David Fisher is a senior reporter for the NZ Herald.

Greatest NZ Stories: Couple's romance 50 years in the making

Reporter David Fisher and photographer Mark Mitchell travelled from Cape Reinga to Bluff in a Kea campervan meeting amazing Kiwis along the way. Today, a couple tell of their second chance at love

Lynn and Jude Mackie are working out how to get their housebus across the Tasman.
Lynn and Jude Mackie are working out how to get their housebus across the Tasman.

"Do you know why we're called the Moon Travellers?" asks Jude Mackie, handing over a business card which proclaims, "Moon Travellers".

She looks so pleased with herself, you know she's going to tell you anyway.

And she does. Husband Lynn beams away in the background, perched up across from her in their housebus, parked at Baylys Beach on the west coast north of Dargaville.

It's a long way from Southland, where this story began, and from where Jude's accent still rolls its way up the island. She picks up the story.

"We're the Moon Travellers because by the time we've finished travelling, we will have covered enough miles to get to the moon and back," she says.

And do you know why that is, she asks, eyes-a-twinkle and not waiting for an answer. "Because that's how much he loves me - all the way to the moon and back."

There's some small borrowing from children's literature there but they've known each other almost long enough to stretch back to childhood.

He's 68 and she's 66, but once they were 17 and 15. That's when they had their first chance at love. He's from Kaitangata, south of Dunedin. She's from Tuatapere, west of Invercargill. Travel, in those days and places, was for important reasons - like weekend provincial rugby.

"That's how we met," he recalls. He worked with Jude's brother, who alerted her to his interest. "I've seen that little bastard up the road," he told her. "He was asking after you."

She suspects it was fancy footwork by family that deflected the most angst-ridden and urgent aspects of a teen love affair. There was deflection, too, which meant he moved but she thought he had already gone, so they never really said goodbye properly.

After that, life got in the way. And with it came the good - they have nine children with other partners - and the bad. For Jude, there were some men who confused love and anger when they were a few drinks into the night. It wasn't easy, some of it.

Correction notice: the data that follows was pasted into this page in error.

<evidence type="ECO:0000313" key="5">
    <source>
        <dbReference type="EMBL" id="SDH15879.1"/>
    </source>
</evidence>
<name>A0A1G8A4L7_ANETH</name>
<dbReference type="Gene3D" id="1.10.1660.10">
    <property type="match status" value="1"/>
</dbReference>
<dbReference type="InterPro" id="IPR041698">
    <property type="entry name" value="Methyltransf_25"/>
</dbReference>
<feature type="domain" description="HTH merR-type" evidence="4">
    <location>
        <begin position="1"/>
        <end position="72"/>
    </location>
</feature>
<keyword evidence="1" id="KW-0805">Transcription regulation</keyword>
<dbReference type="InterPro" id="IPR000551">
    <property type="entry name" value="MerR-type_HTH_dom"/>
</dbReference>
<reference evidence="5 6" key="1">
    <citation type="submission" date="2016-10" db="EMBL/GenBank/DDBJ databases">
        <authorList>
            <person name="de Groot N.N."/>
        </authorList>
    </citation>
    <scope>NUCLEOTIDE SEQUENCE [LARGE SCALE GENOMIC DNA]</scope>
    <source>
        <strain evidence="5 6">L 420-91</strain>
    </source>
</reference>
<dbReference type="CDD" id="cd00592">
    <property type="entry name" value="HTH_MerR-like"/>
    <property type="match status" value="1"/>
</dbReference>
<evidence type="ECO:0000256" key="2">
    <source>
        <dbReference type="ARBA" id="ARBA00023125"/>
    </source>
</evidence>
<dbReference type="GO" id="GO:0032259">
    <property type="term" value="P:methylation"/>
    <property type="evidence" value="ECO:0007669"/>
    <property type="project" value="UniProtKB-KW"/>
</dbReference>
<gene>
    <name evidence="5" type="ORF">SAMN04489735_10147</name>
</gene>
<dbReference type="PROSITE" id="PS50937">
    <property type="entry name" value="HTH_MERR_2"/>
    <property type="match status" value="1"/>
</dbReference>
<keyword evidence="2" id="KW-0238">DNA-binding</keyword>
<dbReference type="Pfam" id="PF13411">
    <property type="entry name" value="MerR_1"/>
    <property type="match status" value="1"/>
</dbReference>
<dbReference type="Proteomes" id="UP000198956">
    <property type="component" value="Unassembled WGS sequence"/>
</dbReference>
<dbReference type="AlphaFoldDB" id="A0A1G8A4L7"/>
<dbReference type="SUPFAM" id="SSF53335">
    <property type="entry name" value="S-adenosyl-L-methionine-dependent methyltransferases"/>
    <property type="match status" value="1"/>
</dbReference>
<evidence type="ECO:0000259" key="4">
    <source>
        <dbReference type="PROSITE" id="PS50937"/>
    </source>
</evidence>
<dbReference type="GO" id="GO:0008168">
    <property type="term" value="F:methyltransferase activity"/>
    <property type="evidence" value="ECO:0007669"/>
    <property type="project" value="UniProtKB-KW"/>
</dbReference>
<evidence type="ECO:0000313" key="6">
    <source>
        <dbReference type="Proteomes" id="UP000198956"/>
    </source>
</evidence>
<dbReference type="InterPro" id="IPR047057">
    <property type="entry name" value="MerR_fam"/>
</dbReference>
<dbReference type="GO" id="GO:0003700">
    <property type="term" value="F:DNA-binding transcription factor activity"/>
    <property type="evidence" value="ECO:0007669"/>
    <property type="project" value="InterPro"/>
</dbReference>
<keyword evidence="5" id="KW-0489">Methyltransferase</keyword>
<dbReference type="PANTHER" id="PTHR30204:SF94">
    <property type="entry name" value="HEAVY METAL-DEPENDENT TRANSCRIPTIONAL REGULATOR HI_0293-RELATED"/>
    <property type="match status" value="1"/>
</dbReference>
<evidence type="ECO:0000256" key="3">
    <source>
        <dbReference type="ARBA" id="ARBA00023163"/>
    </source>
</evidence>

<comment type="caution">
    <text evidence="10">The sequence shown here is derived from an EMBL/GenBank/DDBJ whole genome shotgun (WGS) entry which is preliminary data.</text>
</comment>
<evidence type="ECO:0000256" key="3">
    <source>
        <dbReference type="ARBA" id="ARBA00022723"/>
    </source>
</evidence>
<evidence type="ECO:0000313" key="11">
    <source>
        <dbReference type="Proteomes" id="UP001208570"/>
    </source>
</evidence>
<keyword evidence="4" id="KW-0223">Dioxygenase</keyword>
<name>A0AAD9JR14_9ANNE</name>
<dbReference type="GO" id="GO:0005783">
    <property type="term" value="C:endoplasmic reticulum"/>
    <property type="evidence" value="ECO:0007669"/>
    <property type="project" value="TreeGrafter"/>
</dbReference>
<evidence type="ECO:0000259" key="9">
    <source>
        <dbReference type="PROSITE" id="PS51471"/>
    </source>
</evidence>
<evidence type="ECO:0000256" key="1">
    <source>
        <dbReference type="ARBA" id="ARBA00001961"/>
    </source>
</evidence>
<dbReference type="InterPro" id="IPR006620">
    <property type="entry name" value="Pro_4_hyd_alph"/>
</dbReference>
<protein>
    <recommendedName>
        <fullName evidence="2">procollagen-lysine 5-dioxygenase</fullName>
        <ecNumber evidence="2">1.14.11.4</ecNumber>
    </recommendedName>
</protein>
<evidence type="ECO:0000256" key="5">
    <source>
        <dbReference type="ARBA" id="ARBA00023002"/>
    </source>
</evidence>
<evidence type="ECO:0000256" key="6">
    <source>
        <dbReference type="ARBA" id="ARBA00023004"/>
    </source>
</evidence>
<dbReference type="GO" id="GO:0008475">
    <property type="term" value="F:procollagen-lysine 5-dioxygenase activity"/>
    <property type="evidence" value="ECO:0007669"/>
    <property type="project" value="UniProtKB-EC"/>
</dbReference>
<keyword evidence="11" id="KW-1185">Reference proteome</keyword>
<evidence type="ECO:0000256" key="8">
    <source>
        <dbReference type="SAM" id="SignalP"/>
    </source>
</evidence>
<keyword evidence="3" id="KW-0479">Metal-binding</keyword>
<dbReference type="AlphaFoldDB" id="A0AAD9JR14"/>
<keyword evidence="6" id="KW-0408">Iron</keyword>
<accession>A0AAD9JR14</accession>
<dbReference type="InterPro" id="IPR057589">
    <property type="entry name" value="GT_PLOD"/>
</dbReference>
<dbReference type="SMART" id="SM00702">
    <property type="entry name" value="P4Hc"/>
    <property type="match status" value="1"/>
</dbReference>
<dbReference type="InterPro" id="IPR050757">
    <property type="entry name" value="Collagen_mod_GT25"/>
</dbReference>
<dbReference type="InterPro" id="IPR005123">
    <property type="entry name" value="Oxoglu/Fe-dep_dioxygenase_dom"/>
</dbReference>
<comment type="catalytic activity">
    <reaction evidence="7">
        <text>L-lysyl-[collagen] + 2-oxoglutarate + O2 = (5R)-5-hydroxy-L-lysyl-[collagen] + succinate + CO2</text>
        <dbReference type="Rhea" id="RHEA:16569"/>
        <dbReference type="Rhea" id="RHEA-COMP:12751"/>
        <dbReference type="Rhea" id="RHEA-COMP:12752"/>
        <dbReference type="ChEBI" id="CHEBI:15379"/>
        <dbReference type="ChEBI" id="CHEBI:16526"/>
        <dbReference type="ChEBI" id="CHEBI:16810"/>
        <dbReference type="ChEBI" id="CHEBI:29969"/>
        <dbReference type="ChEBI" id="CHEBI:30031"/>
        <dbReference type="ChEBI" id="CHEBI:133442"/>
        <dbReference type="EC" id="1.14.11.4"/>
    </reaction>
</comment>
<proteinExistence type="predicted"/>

Then Lynn and Jude met up 14 years ago. That was great, then Jude went and met someone else. Life went on.

But Jude was on the Old School Friends website one evening and sent Lynn a note: "I'm a blast from the past."

They started corresponding every six months or so, sometimes more often.

He came back from Australia and took up a job working as a groundsman at a resort. And still he would think of Jude.

One night, Lynn chanced his virtual arm. "You husband will go crook with you being on the computer at this time of night," he wrote, waiting to see what she might say.

"What husband?" she replied.

Well then.

"I think we've been here before," he wrote. "Can I come down and see you?"

They saw each other for three months, but her mind was decided. "I had no hesitation in marrying him this time.

"My daughter went crook," says Jude, who was told very sternly: "You don't know him, Mum."

"I said I do know him. I've known him since I was 15."

Lynn says, "Two years ago, we got married."

"This is our honeymoon," Jude says.

They bought the housebus. Since then, home just keeps getting further away. "We've been around the South Island three times," says Jude. She bounces when she speaks, a bit excited. "In February, we came to the North Island."

They went around East Cape, then right up north to Spirits Bay. Lynn, who worked in roading, got his photograph taken at the Double-Nought, where the highway begins.

"We've found a lot of North Islanders very friendly. The rumours are lies, really."

Rumours? Well, Jude has lived life almost entirely south of Christchurch. She does know that one cousin who lives in Auckland claims not to know his neighbours.

"I reckon that's only because they don't talk to them," she says.

Still, the further you get from home, the more the difference becomes clear. "South Islanders will talk to anybody. As we've got up this high, it's a bit hard to get people to say hello. You've got to talk first or they won't talk to you at all."

Lynn's been broadening Jude's horizons. He worked in Australia for 12 years and showed her around for a couple of months last year. Jude quite liked that, and now they're working out how to get the housebus across the Tasman.

They talk, sometimes, about what would have happened if they'd got together earlier. "We haven't got time, really," says Lynn.

Talk is too expensive when so many friends and family are "dropping off the porch".

There is today, tomorrow, the road and each other.

"We're giving it assholes while we can."

- NZ Herald

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